The lender was satisfied that their lending was affordable and that it had met its responsible lending obligations but could see that Parvati was struggling financially. The lender offered to reduce the interest rate on Parvati’s loan from 29% per annum to 8.5% per annum if Parvati could show she could afford payments of $100 a week.
Parvati’s financial mentor was confident that Parvati would be able to afford the $100 weekly payments. However, the financial mentor did not think that the lender’s offer went far enough. The financial mentor was still concerned that the lender had not met its responsible lending obligations and, after talking it through with Parvati, referred the complaint to FSCL.
The financial mentor said that Parvati was working on a casual, part-time basis and that her income was not regular or secure. Parvati’s payslips, which she had given to the dealer, showed that her income for the last three months was, on average, $475 a week. The financial mentor said that the lender appeared to have made a mistake when calculating Parvati’s income and, as a result, the lending had been unaffordable.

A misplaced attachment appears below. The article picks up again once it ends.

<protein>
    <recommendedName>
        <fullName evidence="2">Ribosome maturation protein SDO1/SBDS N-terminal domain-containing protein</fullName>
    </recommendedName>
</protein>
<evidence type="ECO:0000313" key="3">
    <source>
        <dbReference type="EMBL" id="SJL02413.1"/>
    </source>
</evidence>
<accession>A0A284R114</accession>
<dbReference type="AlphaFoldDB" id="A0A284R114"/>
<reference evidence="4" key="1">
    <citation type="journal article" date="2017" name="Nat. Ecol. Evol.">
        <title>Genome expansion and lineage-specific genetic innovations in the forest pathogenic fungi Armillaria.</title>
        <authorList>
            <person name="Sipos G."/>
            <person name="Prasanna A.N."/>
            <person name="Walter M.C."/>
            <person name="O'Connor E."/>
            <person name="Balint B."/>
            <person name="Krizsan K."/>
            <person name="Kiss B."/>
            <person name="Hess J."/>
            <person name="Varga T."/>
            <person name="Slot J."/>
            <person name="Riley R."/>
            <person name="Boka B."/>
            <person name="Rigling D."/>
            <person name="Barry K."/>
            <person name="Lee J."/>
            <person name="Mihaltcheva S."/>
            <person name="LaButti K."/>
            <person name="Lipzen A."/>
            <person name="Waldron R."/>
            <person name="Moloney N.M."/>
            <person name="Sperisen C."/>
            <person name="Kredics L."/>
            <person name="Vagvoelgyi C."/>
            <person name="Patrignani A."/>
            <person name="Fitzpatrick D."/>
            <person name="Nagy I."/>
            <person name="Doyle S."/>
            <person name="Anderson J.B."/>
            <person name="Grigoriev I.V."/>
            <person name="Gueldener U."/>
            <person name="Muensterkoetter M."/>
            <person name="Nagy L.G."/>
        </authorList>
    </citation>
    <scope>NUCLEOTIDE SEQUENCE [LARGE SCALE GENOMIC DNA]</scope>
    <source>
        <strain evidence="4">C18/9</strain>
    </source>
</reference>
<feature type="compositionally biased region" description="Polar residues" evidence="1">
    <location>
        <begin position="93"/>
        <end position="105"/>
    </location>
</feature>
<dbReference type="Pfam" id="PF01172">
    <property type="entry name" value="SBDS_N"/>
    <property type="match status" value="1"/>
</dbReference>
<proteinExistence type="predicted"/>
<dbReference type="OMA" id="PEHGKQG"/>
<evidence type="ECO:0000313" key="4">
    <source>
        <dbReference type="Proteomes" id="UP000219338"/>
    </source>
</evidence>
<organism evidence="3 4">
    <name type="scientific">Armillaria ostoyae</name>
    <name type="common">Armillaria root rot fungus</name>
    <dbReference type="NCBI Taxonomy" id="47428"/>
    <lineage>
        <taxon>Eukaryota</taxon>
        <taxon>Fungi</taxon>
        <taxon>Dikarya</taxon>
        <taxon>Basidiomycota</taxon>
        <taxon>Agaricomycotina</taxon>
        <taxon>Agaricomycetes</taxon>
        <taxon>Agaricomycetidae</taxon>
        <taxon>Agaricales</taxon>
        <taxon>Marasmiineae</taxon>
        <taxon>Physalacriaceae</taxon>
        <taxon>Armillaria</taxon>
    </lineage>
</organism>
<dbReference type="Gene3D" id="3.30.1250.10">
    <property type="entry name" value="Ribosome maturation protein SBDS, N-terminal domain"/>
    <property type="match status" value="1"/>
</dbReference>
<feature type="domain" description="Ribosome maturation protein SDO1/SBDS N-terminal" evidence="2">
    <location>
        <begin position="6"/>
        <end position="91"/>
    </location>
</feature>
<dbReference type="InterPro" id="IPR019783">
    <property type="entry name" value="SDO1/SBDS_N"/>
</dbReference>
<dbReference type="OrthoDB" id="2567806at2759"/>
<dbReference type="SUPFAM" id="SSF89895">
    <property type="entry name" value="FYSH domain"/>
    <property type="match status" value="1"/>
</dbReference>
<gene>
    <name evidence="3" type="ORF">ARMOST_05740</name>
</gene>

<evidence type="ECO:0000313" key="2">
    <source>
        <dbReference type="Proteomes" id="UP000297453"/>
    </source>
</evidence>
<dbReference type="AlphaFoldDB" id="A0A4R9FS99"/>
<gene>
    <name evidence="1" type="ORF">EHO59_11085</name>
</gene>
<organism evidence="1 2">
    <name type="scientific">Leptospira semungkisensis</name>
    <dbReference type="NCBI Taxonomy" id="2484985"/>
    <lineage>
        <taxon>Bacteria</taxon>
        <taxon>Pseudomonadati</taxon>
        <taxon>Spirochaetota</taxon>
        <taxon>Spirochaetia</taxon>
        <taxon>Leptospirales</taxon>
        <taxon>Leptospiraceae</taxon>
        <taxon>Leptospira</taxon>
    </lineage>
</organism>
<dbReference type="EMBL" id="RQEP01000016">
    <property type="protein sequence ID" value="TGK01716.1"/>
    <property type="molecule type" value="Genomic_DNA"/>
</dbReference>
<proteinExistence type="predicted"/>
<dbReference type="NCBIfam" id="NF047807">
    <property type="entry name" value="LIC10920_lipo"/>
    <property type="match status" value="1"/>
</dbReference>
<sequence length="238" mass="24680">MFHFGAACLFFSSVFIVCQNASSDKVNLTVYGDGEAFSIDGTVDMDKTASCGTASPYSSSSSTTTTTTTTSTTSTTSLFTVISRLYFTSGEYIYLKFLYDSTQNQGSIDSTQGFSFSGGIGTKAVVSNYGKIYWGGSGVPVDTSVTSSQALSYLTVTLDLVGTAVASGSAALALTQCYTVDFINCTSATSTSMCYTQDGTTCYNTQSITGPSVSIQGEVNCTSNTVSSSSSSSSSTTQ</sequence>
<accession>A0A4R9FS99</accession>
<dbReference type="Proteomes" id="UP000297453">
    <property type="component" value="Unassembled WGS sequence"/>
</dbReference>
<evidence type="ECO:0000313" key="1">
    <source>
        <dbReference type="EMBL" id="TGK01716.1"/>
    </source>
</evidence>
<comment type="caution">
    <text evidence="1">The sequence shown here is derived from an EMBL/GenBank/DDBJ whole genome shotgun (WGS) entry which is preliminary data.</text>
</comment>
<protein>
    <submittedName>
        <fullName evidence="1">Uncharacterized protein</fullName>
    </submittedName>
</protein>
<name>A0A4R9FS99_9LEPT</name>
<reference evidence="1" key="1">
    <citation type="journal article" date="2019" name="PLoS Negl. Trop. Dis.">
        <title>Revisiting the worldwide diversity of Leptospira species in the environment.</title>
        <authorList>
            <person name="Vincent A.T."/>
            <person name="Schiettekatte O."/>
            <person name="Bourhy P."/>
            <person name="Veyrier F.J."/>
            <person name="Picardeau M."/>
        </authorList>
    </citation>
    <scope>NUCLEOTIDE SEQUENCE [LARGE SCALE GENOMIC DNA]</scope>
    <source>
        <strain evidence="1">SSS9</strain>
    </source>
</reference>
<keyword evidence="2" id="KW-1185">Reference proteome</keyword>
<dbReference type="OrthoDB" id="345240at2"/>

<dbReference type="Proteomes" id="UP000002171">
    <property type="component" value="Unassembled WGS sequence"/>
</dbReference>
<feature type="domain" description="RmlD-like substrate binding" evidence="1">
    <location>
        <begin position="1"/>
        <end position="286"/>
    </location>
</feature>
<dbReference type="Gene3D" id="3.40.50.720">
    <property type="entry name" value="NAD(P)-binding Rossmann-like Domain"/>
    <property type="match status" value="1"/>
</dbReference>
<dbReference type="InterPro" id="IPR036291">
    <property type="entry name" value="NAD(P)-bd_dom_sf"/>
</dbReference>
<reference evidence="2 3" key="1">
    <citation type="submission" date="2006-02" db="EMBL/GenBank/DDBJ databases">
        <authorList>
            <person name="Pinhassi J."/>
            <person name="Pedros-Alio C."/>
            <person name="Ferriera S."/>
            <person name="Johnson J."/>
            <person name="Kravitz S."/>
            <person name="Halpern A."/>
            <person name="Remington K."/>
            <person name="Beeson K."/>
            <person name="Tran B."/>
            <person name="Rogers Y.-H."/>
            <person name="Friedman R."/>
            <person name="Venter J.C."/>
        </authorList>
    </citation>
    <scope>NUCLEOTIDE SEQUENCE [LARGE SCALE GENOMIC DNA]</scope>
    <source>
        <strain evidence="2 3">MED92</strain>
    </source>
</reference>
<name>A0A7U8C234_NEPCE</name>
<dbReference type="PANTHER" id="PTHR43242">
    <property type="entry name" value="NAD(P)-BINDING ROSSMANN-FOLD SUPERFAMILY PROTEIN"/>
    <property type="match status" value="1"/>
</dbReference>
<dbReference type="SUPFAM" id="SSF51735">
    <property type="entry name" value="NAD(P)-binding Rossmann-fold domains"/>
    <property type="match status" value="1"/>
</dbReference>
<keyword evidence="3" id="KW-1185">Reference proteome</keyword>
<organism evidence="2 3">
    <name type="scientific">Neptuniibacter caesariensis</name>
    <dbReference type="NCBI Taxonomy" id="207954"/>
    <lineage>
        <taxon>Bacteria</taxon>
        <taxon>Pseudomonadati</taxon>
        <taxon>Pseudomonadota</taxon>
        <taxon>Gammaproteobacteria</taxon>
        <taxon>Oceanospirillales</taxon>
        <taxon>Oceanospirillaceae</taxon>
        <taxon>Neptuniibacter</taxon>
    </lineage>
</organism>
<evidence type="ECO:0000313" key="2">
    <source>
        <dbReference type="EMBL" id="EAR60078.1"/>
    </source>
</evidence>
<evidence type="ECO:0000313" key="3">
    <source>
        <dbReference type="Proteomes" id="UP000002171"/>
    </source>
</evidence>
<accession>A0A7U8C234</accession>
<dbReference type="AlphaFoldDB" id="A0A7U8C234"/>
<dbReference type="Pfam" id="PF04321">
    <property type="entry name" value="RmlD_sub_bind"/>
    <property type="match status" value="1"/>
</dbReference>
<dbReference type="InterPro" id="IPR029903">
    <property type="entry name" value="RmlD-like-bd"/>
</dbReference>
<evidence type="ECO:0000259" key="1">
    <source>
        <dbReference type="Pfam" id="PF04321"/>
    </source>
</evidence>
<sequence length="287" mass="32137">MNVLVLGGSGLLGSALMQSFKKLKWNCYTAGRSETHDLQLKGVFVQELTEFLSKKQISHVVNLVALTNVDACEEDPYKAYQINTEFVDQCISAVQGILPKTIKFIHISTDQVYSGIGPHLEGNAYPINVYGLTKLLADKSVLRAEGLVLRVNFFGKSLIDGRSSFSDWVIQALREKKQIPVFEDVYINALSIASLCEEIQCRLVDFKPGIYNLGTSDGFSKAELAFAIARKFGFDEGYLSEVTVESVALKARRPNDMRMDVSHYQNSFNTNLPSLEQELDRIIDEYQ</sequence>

The lender did not accept that the dealer completed Parvati’s loan application form. The lender said that it does not work through dealers and that Parvati entered the information about her income, expenses, and employment conditions directly onto its system. Parvati had said that she was working part-time, earning $640 a week, and if she was a casual employee, she should have recorded this on the loan application. The lender remained of the view that it had met its responsible lending obligations.
As part of our process, we asked the lender for the information that it based its affordability calculations on. The lender had only received bank statements for the previous six weeks, because Parvati had changed banks, and did not have the payslips provided to the dealer.